What Canadians need to know about negative interest rates

First, let’s get this out of the way. Negative interest rates are weird and highly experimental, according to experts, with only a few countries having ventured down the road of negative rates and almost all only recently.

Canada may join them in the event of another global financial crisis, Stephen Poloz, the head of the country’s central bank, somewhat surprisingly revealed on Tuesday, so it’s important to understand what they are and why they would be used.

Global News sought out Carleton University economics professor and monetary policy expert Nicholas Rowe to establish a workable understanding of what exactly negative rates are.

Big encouragement

How do negative rates work, Prof. Rowe? “I would lend you $100 and in return you promise to pay me $99 later. That would be an example of a -1.0 per cent interest rate.”

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Deposits held in banks could actually be charged interest instead of being awarded it, too, if some European examples were to come to fruition here (though banks have been reluctant to do so for fear of losing customers).

And how does this stimulate an economy? “Well, that is a big encouragement to go out and spend your money,” Rowe says.

“The lower rates go, the more likely you are to spend and invest. There’s no reason that shouldn’t continue if rates went below zero. The last thing you would want to do is save.”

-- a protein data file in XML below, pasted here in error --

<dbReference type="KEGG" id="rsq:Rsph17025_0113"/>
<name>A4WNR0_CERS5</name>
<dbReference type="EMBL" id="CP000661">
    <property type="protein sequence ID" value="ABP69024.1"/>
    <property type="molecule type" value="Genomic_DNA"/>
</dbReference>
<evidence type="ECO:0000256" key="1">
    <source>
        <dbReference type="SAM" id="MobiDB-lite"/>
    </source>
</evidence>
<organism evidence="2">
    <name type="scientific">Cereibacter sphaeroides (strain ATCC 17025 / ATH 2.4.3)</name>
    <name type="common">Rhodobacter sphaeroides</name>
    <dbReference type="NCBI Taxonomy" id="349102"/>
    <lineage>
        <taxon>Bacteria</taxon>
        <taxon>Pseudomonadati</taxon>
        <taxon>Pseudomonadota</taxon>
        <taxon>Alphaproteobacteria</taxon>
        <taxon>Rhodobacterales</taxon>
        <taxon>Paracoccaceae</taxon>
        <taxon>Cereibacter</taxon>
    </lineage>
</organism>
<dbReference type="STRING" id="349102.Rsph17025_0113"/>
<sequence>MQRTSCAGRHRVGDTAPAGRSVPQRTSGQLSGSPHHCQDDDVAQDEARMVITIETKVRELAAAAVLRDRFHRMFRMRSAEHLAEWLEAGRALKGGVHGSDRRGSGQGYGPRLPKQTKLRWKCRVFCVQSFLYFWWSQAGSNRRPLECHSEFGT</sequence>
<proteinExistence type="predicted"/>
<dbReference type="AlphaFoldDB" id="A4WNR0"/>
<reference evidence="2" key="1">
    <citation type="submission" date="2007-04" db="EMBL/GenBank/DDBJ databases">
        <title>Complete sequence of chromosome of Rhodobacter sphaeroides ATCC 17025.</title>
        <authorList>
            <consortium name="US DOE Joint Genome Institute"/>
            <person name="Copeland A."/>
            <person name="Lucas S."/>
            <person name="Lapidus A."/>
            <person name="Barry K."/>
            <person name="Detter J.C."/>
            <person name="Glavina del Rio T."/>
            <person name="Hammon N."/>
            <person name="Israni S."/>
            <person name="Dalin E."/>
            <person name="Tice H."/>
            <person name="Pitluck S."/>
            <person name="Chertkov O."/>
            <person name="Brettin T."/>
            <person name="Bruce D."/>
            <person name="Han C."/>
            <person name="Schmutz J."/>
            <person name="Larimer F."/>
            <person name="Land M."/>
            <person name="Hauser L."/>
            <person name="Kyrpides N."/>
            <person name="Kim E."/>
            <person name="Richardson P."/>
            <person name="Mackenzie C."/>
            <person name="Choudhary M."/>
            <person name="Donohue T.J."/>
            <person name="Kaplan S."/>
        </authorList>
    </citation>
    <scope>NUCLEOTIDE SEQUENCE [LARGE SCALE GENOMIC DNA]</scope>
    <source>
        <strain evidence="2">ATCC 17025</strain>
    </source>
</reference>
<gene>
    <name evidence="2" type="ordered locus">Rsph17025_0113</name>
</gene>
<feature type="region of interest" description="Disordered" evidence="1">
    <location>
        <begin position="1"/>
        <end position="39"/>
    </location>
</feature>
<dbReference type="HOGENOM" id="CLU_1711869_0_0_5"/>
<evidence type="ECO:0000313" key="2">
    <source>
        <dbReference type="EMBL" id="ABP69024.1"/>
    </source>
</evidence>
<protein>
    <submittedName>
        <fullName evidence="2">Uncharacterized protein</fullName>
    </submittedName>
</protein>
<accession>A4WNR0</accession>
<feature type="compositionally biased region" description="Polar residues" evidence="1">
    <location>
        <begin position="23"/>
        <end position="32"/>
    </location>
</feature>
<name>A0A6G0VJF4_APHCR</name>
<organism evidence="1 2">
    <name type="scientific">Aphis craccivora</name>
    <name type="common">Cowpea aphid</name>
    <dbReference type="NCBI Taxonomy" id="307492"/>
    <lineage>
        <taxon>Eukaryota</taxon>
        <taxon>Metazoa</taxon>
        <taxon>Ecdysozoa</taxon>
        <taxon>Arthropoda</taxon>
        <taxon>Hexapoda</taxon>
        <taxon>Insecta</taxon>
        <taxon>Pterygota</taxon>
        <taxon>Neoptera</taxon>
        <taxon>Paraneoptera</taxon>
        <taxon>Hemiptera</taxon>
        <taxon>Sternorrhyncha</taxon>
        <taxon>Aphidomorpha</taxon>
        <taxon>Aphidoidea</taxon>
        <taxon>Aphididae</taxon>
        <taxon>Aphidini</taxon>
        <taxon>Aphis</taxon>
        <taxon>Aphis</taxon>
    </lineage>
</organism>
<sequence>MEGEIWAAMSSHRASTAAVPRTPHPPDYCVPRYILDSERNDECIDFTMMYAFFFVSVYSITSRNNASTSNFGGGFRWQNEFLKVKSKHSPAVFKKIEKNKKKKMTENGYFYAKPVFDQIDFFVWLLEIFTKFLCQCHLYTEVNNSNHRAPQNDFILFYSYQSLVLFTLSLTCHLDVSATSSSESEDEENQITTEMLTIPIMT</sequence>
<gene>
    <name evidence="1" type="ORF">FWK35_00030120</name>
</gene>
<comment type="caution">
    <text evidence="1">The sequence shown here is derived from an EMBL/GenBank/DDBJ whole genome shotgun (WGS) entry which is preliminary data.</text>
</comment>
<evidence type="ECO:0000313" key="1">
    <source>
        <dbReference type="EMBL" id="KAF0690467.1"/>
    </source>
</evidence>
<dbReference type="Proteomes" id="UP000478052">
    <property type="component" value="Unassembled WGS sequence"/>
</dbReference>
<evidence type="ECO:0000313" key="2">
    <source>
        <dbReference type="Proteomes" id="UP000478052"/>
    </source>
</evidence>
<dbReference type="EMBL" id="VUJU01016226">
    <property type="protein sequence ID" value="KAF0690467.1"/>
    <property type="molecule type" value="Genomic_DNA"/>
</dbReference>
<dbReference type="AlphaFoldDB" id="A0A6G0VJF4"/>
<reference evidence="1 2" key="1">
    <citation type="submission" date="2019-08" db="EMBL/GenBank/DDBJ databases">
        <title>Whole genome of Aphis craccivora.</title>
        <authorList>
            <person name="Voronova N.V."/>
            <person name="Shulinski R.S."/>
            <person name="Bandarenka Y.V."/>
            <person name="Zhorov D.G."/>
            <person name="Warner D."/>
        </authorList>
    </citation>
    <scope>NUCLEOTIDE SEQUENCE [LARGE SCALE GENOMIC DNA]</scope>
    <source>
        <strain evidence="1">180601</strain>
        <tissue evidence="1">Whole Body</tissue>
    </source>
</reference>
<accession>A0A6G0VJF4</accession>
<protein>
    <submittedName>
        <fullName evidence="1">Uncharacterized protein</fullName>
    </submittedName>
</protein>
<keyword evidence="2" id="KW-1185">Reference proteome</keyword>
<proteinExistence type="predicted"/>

Negative rates would also help devalue the loonie even more, experts say, providing a shot in the arm to exporters and manufacturers by making Canadian goods more cost-competitive in the global market.

And mortgages?

But what could happen to say, mortgage rates if the Bank of Canada overnight rate went negative? “They would go down.”

In fact, in countries like Denmark where rates have been pushed below zero, some banks are paying mortgage holders a small amount of monthly interest on their home loans, helping homeowners work down their loans.

Prof. Rowe doesn’t see that happening in Canada.

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“I think our banks would just sit on currency; find a nice big hole in the ground and fill it full of $20 notes and stick an armed guard over it. It would probably be cheaper.”

“You’d still have a mortgage market, but for zero percent mortgages,” Rowe suggested.

Is this topsy-turvy world of negative rates a possible reality for Canadians in the not-so-distant future?

“I don’t see it being very likely in the near- to medium-term future. There are other things we can do.”

The central bank has other tools, Rowe suggested, and more importantly, the new federal government seems willing and able to apply more targeted fiscal stimulus over the next several years that will likely provide the economic jolt the country needs.

“It’s nice to know [the Bank of Canada] has that in its back pocket, but I don’t think they’ll need it,” Rowe said.
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